ASK PLAYBILL.COM: Macbeth ("The Scottish Play")

Ask Playbill.com   ASK PLAYBILL.COM: Macbeth ("The Scottish Play")
 
Shhh! Exploring why it's supposedly bad luck to utter the name/title Macbeth in a theatre.
Patrick Stewart in Macbeth
Patrick Stewart in Macbeth Photo by Alastair Muir

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Ask Playbill.com is a weekly Playbill.com column that answers questions about theatre, generated by readers and Playbill.com staff, every Thursday. To ask a question, email AskPlaybill@Playbill.com. Please specify how you would like your name displayed and please include the city in which you live.

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This question comes from Frank Paiva of Brooklyn, NY.

Question: Of all the charming theatrical superstitions that fly around your average theatre/rehearsal room, the insistence on calling Shakespeare's Macbeth "the Scottish play" has always been my favorite. I know it's supposedly bad luck for any production (Bard or not) to utter the name of the show, but why? How did that tradition get started? And does news of a possible Broadway transfer for Patrick Stewart's sold-out BAM production have a chance to reverse the tides? Answer: There is debate about exactly how the curse got started, but there are several factors that have led to its evolution. First, Macbeth has all the elements you'd expect in a cursed play: blood, ghosts, witches casting spells, a main character possessed by murderous tendencies. The play is a crowd-pleaser, which has, over the years, caused struggling theatres to produce it in a last-ditch effort to avoid closing, thereby creating a correlation between Macbeth productions and tales of disaster. The play is also difficult to stage, as directors get frustrated trying to keep up the momentum after Macbeth's murder spree and rise to power ends.

Then, there are the tales of the play causing bad luck, some true, others probably not so much: When Macbeth first opened in 1606, a boy named Hal Berridge, who was playing Lady Macbeth, supposedly died of a fever. Macbeth was one of Abraham Lincoln's favorite plays, and he took it on a cruise down the Potomac a few days before he was assassinated. During a 1942 production starring John Gielgud, three cast members died, and a costume person committed suicide. On the opening night of a production in Bermuda in 1953, the burning-castle scene got out of control, causing the audience to flee, and the lead — Charlton Heston — to get burned in the groin. There are many accounts of accidental stabbings.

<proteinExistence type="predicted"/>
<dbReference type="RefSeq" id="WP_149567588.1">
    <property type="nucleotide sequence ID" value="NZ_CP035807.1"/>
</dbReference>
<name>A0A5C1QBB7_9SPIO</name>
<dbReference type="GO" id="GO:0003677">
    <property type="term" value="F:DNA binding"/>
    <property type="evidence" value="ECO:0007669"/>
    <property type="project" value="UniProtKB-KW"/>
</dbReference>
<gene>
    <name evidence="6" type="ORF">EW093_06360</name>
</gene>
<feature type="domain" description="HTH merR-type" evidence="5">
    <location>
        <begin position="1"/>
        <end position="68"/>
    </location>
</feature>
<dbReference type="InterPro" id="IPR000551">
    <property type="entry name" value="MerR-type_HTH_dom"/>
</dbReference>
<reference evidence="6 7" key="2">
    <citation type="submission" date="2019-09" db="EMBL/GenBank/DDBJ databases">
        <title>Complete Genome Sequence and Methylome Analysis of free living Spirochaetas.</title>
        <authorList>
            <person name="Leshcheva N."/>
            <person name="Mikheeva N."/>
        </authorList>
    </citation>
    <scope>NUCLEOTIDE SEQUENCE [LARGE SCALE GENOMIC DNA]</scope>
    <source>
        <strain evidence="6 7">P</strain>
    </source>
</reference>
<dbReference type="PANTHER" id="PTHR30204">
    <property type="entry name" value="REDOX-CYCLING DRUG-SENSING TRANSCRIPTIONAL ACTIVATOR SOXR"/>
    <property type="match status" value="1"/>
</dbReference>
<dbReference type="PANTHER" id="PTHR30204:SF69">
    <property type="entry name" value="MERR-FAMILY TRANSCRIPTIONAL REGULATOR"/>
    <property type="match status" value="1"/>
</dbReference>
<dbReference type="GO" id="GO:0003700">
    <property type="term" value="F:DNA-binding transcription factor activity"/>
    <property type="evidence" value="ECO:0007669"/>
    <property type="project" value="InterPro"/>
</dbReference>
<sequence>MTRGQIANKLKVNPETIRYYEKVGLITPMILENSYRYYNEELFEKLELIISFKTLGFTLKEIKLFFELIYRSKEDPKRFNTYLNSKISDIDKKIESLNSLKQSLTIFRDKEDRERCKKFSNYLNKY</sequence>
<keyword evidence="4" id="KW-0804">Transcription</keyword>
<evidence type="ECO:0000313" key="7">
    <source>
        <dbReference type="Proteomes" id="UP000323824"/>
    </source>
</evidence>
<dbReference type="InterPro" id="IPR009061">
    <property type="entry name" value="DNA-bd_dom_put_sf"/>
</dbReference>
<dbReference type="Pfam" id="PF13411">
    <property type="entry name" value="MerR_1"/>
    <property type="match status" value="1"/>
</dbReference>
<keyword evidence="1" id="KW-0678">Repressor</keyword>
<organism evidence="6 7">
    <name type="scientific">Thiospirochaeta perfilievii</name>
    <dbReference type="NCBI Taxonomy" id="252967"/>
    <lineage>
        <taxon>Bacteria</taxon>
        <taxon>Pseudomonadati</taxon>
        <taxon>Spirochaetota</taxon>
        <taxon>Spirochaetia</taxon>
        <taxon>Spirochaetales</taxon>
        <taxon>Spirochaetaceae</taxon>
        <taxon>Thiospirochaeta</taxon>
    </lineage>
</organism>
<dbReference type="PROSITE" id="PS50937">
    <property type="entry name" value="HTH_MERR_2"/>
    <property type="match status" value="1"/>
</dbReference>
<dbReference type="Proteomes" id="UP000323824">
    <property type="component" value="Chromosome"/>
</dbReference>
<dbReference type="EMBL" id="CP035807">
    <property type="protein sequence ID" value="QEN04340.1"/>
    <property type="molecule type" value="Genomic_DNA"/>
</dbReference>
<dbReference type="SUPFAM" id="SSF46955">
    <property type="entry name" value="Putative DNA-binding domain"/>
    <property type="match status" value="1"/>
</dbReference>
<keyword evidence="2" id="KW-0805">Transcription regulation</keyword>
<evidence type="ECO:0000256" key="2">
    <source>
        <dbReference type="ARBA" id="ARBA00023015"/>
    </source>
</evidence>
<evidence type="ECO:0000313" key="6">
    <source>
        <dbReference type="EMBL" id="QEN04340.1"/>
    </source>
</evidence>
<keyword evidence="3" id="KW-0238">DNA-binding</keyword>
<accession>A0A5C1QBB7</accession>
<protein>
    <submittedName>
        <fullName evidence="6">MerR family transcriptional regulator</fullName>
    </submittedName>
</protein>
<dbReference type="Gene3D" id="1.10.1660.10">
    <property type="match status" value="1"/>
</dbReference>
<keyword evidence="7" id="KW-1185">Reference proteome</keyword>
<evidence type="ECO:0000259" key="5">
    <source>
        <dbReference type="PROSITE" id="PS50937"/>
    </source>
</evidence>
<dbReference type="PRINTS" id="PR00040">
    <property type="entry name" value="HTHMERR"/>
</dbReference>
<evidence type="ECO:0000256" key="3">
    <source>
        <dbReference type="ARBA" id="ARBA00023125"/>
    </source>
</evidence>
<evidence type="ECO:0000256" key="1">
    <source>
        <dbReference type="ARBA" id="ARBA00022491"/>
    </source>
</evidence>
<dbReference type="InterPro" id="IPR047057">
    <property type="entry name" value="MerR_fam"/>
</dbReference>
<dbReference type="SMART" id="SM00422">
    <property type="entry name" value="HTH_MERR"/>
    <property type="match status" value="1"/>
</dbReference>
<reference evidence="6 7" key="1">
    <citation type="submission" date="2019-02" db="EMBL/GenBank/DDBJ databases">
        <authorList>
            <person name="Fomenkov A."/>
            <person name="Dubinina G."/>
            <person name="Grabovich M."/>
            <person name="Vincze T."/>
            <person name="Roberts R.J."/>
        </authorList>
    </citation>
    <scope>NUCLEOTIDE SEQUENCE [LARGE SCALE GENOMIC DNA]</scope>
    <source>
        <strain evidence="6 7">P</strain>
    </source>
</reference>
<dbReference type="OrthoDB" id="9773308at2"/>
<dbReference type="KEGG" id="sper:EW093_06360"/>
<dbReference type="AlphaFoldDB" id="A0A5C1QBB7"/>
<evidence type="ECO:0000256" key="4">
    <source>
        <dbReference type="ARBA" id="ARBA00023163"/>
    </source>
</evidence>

(Thanks for some of these theories goes to an informative 2006 Washington Post story on the subject.)

Apparently, it's ok for actors in the play to say the name "Macbeth" — that's what Oskar Eustis, the Public Theater's artistic director, told the cast of the Public's 2006 production starring Liev Schreiber. After all, their lines require it.

Works have been written about the curse, such as Lee Blessing's The Scottish Play, and a recent film called "Never Say Macbeth."

As for the last question, our first instinct is to say that nothing can reverse the curse, not even a successful Broadway transfer of the Patrick Stewart production. There have been many perfectly uneventful, even successful, productions of the play, and still the curse endures.

But it's an interesting thought experiment: What would it take for a Broadway production to actually break the curse in the minds of the public? A production that was good enough to run 1,000 performances, since such a run would be unheard-of for a Shakespeare play in this day and age, and thus a stroke of tremendous luck for the play? Would it take 2,000 performances? What about a sold-out house for a year or two? What if Tom Cruise starred opposite Katie Holmes and they got the best reviews of their lives? If, say, Nick Hytner of the National Theatre, Michael Boyd of the Royal Shakespeare Company, Harold Bloom, Queen Elizabeth II and a couple reputable exorcists got together in a room and brainstormed what it would take to break the curse for good, what would they decide?

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